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Where are my blacks in CMYK?

New Here ,
Sep 29, 2020

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Hi,

I have nearly no experience working with CMYK.

 

I have my artwork. Made in RGB. COnverted to CMYK. It looks dull and foggy.

What would be the first thing to do? Open a curve or add curve adjustment layer.

The thing is, I cant get my blacks this way! What is that I dont understand? WHy by clipping tones with curve, i am not getting my black in CMYK? It gets darker only to some point (dark grey at best) and goes no further.

Please let me know what I am missing here.
Thanks,
Artur

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Where are my blacks in CMYK?

New Here ,
Sep 29, 2020

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Hi,

I have nearly no experience working with CMYK.

 

I have my artwork. Made in RGB. COnverted to CMYK. It looks dull and foggy.

What would be the first thing to do? Open a curve or add curve adjustment layer.

The thing is, I cant get my blacks this way! What is that I dont understand? WHy by clipping tones with curve, i am not getting my black in CMYK? It gets darker only to some point (dark grey at best) and goes no further.

Please let me know what I am missing here.
Thanks,
Artur

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197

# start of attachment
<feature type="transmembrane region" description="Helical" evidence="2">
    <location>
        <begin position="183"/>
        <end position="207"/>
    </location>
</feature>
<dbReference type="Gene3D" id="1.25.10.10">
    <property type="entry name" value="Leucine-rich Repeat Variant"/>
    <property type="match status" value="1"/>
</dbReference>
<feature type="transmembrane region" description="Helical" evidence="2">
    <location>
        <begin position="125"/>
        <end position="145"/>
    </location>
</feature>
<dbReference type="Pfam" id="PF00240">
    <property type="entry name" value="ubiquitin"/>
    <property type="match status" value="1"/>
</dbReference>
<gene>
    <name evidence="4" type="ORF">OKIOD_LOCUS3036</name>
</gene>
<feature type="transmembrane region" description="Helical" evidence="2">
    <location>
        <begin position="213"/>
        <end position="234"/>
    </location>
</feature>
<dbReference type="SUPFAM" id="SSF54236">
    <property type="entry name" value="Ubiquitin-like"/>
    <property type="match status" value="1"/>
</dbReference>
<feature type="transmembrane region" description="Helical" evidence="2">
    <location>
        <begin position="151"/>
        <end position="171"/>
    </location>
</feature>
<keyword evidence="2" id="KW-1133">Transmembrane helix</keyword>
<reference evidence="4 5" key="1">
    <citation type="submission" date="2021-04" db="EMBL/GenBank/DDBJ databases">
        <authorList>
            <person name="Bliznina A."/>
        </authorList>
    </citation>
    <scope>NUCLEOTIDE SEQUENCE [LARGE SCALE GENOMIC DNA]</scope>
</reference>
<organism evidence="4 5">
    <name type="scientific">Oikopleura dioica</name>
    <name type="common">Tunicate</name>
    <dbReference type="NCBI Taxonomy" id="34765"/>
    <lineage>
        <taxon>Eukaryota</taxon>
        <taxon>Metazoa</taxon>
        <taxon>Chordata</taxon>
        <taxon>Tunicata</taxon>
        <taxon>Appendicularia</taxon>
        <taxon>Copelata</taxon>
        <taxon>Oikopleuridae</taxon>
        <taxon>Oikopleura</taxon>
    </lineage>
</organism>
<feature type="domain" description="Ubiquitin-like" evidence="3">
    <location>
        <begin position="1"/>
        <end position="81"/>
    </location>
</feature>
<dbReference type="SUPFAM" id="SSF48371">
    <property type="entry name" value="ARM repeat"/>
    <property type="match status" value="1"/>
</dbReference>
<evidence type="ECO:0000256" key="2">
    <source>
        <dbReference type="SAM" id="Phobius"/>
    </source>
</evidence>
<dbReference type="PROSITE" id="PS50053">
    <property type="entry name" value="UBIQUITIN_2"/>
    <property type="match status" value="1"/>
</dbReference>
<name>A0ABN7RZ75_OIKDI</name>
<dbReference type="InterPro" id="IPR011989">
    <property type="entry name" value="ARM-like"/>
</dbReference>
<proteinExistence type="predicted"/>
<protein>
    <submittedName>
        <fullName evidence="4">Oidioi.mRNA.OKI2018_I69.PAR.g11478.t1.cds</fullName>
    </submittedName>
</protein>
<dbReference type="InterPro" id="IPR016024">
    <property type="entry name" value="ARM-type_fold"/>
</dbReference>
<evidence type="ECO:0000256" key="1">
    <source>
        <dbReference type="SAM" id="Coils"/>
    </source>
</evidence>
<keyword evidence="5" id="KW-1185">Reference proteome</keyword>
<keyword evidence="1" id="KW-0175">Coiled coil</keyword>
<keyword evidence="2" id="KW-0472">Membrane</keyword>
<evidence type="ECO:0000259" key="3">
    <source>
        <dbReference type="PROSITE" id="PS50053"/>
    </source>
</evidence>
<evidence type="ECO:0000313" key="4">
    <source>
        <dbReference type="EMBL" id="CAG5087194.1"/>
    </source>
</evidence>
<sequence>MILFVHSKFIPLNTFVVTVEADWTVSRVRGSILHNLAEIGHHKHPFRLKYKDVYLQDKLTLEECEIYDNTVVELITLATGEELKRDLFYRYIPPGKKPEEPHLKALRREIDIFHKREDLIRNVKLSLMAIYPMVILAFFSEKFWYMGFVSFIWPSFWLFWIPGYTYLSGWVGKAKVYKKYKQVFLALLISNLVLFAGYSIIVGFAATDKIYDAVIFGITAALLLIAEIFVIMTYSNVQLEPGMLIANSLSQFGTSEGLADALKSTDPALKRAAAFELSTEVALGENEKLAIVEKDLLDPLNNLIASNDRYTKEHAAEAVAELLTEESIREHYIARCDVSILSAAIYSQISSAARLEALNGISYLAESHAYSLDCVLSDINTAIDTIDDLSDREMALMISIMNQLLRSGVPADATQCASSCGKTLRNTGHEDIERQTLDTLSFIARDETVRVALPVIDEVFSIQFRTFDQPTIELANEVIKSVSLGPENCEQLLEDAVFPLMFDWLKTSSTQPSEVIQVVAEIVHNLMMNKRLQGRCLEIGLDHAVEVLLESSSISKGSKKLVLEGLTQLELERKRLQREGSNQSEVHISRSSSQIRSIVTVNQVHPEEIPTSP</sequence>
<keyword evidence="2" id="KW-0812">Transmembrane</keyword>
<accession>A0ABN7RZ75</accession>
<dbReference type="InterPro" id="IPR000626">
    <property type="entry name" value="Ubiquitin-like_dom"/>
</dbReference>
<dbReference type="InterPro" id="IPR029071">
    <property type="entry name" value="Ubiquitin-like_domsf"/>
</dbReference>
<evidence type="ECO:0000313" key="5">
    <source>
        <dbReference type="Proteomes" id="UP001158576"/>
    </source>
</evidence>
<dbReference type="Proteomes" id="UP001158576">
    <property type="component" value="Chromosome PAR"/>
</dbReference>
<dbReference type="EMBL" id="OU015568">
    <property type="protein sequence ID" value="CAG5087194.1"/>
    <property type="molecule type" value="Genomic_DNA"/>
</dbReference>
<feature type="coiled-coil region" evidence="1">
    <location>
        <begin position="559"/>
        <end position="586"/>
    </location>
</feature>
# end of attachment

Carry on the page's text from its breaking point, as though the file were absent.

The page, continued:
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Sep 29, 2020 0
Adobe Community Professional ,
Sep 29, 2020

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Don't convert to CMYK, keep in RGB color mode and, probably for most purposes, choose sRGB color space.

(Note the RGB colour gamut is far larger than CMYK, so colours like bright greens and bright oranges will always be duller in CMYK)

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Sep 29, 2020 4
Adobe Community Professional ,
Sep 29, 2020

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Adding to what @Derek Cross said, don't convert back to RBG (sic), as it won't bring the colors back. Hopefully, you converted on a copy and still have the original and can use that. Tell us why you thought you needed to convert and we'll help you there.

 

~ Jane

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Sep 29, 2020 3
New Here ,
Sep 29, 2020

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How to bring blacks in CMYK for printing? When I converted RGB to CMYK its super dull and curves dont work.

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Sep 29, 2020 0
Adobe Community Professional ,
Sep 29, 2020

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As mentioned, don't convert to CMYK.

Are you printing to your own desk-top printer, a photo bureax or using them in a desk-top publishing application (such as InDesign) for commercial litho printing?

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Sep 29, 2020 1
New Here ,
Oct 02, 2020

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I need to deliver it in CMYK for commercial printing purposes.

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Oct 02, 2020 0
Adobe Community Professional ,
Sep 29, 2020

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You don't understand. CMYK is strictly for commercial offset presses (books, magazines etc. in large print runs). The only time you need to work in CMYK, is if you're preparing press-ready material that will go straight to press.